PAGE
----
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Monthly Archives: October 2006

You may have thought that your culture was unsustainable because of the massive wedge it has been driving deeper and deeper in order to separate the rich from the poor. You may have thought that the fact that media “stars” are compensated so completely out of scale with whatever their “value” may actually be was a sign that the culture-at-large had lost touch with what it means to have “values.” You may have felt that, since you are concerned about the price of gas for your fuel-efficient family car, you are living on a different planet than the celebrities whom you know from your supermarket checkout lines are driving around in enormous gas-guzzling SUVs (or Hummers, even).
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An obit that remembers to mention Timothy Crouse’s brilliant description from 1972. “Johnny” Apple might have been the last of a breed that never truly existed to begin with. The strange significance of his life is rendered by Todd Purdum of The Times.

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So the Washington Post is pointing out that some testimony given in 2004 to the 9/11 Commission by former CIA Director George Tenet bolsters one assertion in the latest book by Bob Woodward on the whole affair, while it weakens an assertion made by, er, Bob Woodward, in the same book….

It has to do with whether or not George Tenet did, as he claims, meet with Secretary of State Condoleeza Rice, and tell her that he had reason to believe a terrorist attack within the U.S. might be in the offing. She says they met but that no location for an attack was explicitly stated, and so “the targets were assumed to be in the Middle East, including Saudi Arabia, Yemen, Israel and Jordan.”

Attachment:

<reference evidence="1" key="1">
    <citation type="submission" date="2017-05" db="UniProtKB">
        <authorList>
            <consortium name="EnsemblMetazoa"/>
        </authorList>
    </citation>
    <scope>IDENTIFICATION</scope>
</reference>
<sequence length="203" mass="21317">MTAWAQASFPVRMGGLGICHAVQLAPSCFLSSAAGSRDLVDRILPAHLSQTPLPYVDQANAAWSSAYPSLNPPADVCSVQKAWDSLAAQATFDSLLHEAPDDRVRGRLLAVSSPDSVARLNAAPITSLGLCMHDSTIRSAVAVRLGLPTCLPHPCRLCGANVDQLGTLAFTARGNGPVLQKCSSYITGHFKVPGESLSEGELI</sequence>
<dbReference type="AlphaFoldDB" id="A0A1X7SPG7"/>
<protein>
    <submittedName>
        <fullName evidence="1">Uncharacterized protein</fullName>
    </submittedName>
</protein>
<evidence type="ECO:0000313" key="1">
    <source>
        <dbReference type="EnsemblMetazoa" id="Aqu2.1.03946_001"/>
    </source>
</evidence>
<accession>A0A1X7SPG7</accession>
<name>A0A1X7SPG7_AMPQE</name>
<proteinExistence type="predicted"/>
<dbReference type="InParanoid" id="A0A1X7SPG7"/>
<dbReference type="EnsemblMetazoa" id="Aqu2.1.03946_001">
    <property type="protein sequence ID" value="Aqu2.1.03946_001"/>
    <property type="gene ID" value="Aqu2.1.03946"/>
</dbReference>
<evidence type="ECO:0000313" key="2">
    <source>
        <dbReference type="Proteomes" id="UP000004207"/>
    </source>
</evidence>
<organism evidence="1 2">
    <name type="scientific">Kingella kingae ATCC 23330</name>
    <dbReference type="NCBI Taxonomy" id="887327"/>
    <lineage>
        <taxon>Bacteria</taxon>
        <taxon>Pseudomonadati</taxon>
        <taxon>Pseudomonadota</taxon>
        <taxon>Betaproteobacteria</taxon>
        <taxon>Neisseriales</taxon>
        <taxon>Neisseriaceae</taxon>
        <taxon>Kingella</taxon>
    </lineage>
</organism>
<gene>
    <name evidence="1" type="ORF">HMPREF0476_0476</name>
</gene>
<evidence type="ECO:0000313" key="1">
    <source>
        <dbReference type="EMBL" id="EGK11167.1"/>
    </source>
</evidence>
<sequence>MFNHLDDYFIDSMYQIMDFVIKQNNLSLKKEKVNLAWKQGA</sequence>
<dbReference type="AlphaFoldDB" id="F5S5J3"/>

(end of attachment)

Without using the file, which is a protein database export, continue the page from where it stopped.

The internal confusion in Woodward’s book, over whether or not Tenet felt Rice took him seriously or, conversely, he wasn’t “getting through to her,” is much much much less interesting than something else we see in the Post.

Hear ye:

Writeth the Post: Rice acknowledged that the White House was receiving a “steady stream of quite alarmist reports of potential attacks” during that period…”

“A Steady Stream of Quite Alarmist Reports of Potential Attacks”

Is it wise, we wonder, to refer to the period of warnings leading up to the attacks in Sept. 2001 as “alarmist”? Let’s check.

a-larm-ist (n.) A person who needlessly alarms or attempts to alarm others, as by inventing or spreading false or exaggerated rumors of impending danger or catastrophe.

What about a different word — one that maybe doesn’t say “needlessly” and “inventing” and “exaggerated rumors”? (since in the end, there did turn out to be some substance to the claim that terrorists would strike in the U.S…)

What about “alarming”? Let’s check.

a-larm-ing (adj) Disturbing or frightening.

Yes, that’s better. It doesn’t have any of those dismissive overtones that one would scarcely want to associate with the period leading up to Sept. 11. One would rather appear vigilant and unlucky than foolish and incompetent. Wouldn’t one?

ON THE OTHER HAND, the phrase “a steady stream of quite alarmist reports of potential _____” might have been a good one to use for another thing that comes to mind.

Finally, people have a good way to talk back to podcasters who suck.